Pouring Claude Jolicoeur's cider samples

Cider sample from Claude Jolicoeur


Home Cidermaker's Tasting

Home Cidermakers Tastings

Man did this discussion and tasting pack 'em in… Possibly the promise of several free samples of cider. It was led panel of 4 well seasoned, experienced home cidermakers who led a discussion on small scale cidermaking at home. I think some of the panelists pressed their own apples but there was a lot of discussion about custom cider pressings done by local cider presses like Pine Hill Orchards. Pine Hill Orchards appeared to be regionally known for pressing specialty batches for the cider hobbyist blended with fermenting in mind.


Selection of home cidermaker ciders

There was lots of discussion about making "New England" style ciders, and adding fruit to ciders and such. Fresh fruit, frozen fruit, boiled fruit even dehydrated fruit. A gathering like this wouldn't be complete without the eternal topic of which yeasts to use. Are beer yeasts okay? What about natural yeasts? The cider samples were pretty interesting, some good… One stand out in flavor and strength was a cider concoction heavily fortified with Laird's Applejack.

Check back for Part 2. Conversation and Cider Tasting with Leading Cidermakers.



I'd like to mention that this weekend wouldn't have happened and was all made possible for me by the kind folks at Tieton Cider Works who offered to take me along and by doing so becoming my first ever "Cider Event Travel Sponsor". Super special thanks to Sharon, Craig, Cindy, Fred, and Marcus for their support. Their award winning ciders are becoming easier and easier to find every day.


Cider on Ice? Not on my watch...

nociderandiceJust a quick post and a link to pub etiquette via the
"Cider drinking happens in big cities but with ice. Asking for ice with your cider in a cider-making area will be met with suspicion bordering on violence. Alcopops are the closest things to anti-freeze you can order in a pub and have much the same function."

Pub etiquette is something more Americans should embrace. They only briefly touch on cider but the sentiment is one we all should take to heart too. DO NOT ICE YOUR CRAFT CIDERS. Remember you are drinking someone's pride and joy, their art and craft. Would you start dropping ice cubes into your wine glasses in Napa? No. Respect it please no matter what country or region you are in. I liken adding ice to your cider to adding salt, pepper, soy sauce, etcetera in a really great restaurant. Just don't.

We have a newer "cider" manufacturer here in North America mimikcing, and riding the coat tails of Magner's cider on ice campaign. I won't give them the satisfaction of posting their name in this blog. However f you see anything like this and you appreciate craft make a jusdgement call please avoid these "six pack" products they are giving our good ciders a bad name.

On the home front. Life has been pretty busy with my own cider blending, bottling. I've also been trying desperately to prevent the dreaded film yeast in this warming weather with my inadequate equipment and storage.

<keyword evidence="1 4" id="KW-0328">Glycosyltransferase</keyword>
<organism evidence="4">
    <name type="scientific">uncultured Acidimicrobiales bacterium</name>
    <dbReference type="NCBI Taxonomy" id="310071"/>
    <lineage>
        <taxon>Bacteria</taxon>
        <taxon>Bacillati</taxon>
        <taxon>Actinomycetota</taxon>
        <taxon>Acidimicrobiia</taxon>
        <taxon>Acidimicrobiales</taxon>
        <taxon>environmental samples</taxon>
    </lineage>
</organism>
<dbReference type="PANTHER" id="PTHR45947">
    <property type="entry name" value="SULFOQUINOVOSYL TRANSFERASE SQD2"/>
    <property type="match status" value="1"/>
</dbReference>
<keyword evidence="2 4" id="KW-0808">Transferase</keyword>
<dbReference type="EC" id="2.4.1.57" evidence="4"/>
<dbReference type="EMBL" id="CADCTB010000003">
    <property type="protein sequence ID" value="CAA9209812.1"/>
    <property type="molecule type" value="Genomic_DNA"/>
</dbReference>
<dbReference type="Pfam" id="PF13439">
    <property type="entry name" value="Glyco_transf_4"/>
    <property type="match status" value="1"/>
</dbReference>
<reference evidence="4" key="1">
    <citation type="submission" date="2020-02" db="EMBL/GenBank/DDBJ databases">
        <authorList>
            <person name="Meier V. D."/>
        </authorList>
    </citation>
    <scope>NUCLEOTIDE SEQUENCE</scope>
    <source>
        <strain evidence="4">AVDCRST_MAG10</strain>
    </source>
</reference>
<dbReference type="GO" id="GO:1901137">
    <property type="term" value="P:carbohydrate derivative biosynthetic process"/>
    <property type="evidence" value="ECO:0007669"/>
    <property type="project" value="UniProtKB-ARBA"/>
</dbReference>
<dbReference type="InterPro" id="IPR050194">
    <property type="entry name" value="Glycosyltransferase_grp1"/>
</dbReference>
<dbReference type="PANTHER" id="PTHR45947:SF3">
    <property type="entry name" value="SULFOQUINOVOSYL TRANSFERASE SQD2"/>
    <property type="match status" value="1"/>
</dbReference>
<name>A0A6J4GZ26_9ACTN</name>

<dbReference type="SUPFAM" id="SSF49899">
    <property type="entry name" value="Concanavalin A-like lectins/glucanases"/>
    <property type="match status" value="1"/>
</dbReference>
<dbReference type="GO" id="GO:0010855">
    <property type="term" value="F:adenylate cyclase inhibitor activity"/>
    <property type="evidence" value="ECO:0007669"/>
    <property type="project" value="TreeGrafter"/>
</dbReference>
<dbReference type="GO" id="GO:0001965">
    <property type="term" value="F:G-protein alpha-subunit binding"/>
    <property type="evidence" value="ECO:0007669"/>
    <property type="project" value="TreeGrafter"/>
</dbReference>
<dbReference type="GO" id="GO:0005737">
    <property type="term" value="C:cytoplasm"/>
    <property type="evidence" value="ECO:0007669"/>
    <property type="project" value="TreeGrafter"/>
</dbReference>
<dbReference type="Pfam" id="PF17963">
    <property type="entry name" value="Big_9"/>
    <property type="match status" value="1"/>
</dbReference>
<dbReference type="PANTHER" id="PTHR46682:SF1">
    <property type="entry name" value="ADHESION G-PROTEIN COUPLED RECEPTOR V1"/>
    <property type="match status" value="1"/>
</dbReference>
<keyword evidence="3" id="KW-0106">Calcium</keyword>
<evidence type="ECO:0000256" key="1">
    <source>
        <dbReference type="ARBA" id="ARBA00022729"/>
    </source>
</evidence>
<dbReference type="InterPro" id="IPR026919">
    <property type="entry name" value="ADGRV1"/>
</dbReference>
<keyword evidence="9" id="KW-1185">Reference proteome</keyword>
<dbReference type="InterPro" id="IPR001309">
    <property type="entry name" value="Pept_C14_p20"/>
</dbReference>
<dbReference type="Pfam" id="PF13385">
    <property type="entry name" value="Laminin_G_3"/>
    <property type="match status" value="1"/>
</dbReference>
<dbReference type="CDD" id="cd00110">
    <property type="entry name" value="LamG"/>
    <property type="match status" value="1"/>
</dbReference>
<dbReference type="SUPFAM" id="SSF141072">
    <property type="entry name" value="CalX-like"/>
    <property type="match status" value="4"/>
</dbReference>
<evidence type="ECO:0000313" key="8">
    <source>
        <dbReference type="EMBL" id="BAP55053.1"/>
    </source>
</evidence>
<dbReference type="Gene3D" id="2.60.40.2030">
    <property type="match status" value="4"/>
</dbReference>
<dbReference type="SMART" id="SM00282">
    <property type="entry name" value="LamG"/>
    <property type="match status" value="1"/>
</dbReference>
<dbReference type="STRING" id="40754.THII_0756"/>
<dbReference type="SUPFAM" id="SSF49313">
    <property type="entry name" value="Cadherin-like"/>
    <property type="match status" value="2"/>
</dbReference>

I've got a couple great ciders to taste and review in the near future. A "Summer Cider" from a top of the list favorite of mine, Farnum Hill Ciders in New Hampshire. I also received a great cider from Sutliff Cider in Iowa of all places. Iowa is a new State for my cider map. 10 or so down 40 or so to go.

Stay tuned...

Apple Crazy in Olympia.

1884 Apple Orchard, Washington

Fall has always been my favorite time of the year. The temperature, the weather, the colors, the sounds, the smells. It all works for me.

The past two years have left me Apple crazy during Autumn. This condition is exacerbated now that I own an apple press. I've been out hustling them apples and harassing my friends or anyone else I can think of for my share of the apples and/or pears that lay waste in backyards all across the Olympia/Tumwater/Lacey area. Lots of looking and lots of asking (well 1 note and 2 classifieds) but no finding... Until just this last week, it was all beginning to feel a little bleak.

Until I received an email last week from a guy Steve I met at the Darrington Bluegrass Festival in 2006 . Steve lives on Whidbey Island in or near a town named Coupeville. As we got to talking last year it was revealed to me that Steve has 2 or 3 Vintage Cider Apple varieties growing on his property. I don't recall them all by name but I do remember he's got a Kingston Black however. Well anyway Steve emailed to offer me 40-50 lbs of his cider apples. Although not enough press and ferment an entire batch, that amount of apples is more than adequate to supplement a good solid base of local Olympia neighborhood apple blend.

Besides all of that I got a phone call last night about some apples I was inquiring about on the Eastside of Olympia. My buddy Kaplan had lived in this house last year and Michael Elvin (of Batdorf & Bronson) and myself were able to take as many as we needed. We took more than we could press as it turned out but the cider that resulted from our pressings was really pretty good. Very tart but very nice. Tart and nice being WAY better than sweet and syrupy any day.

I've also had my eyes on a couple trees that are in a yard adjacent to my buddy Chris' backyard which may work out too.

If you live anywhere near the Olympia and know folks with apples or pears drop me a line. I'm not against rewarding donors or finders with some finished product... Sweet or fermented.

P.S. I promise part one of my Hard Cider Tutorials are coming. I've been too busy visiting great places and scamming apples to be inspired by the computer.

Now playing:
Reeltime Travelers - Paddy Won't You Drink Some Cider
via FoxyTunes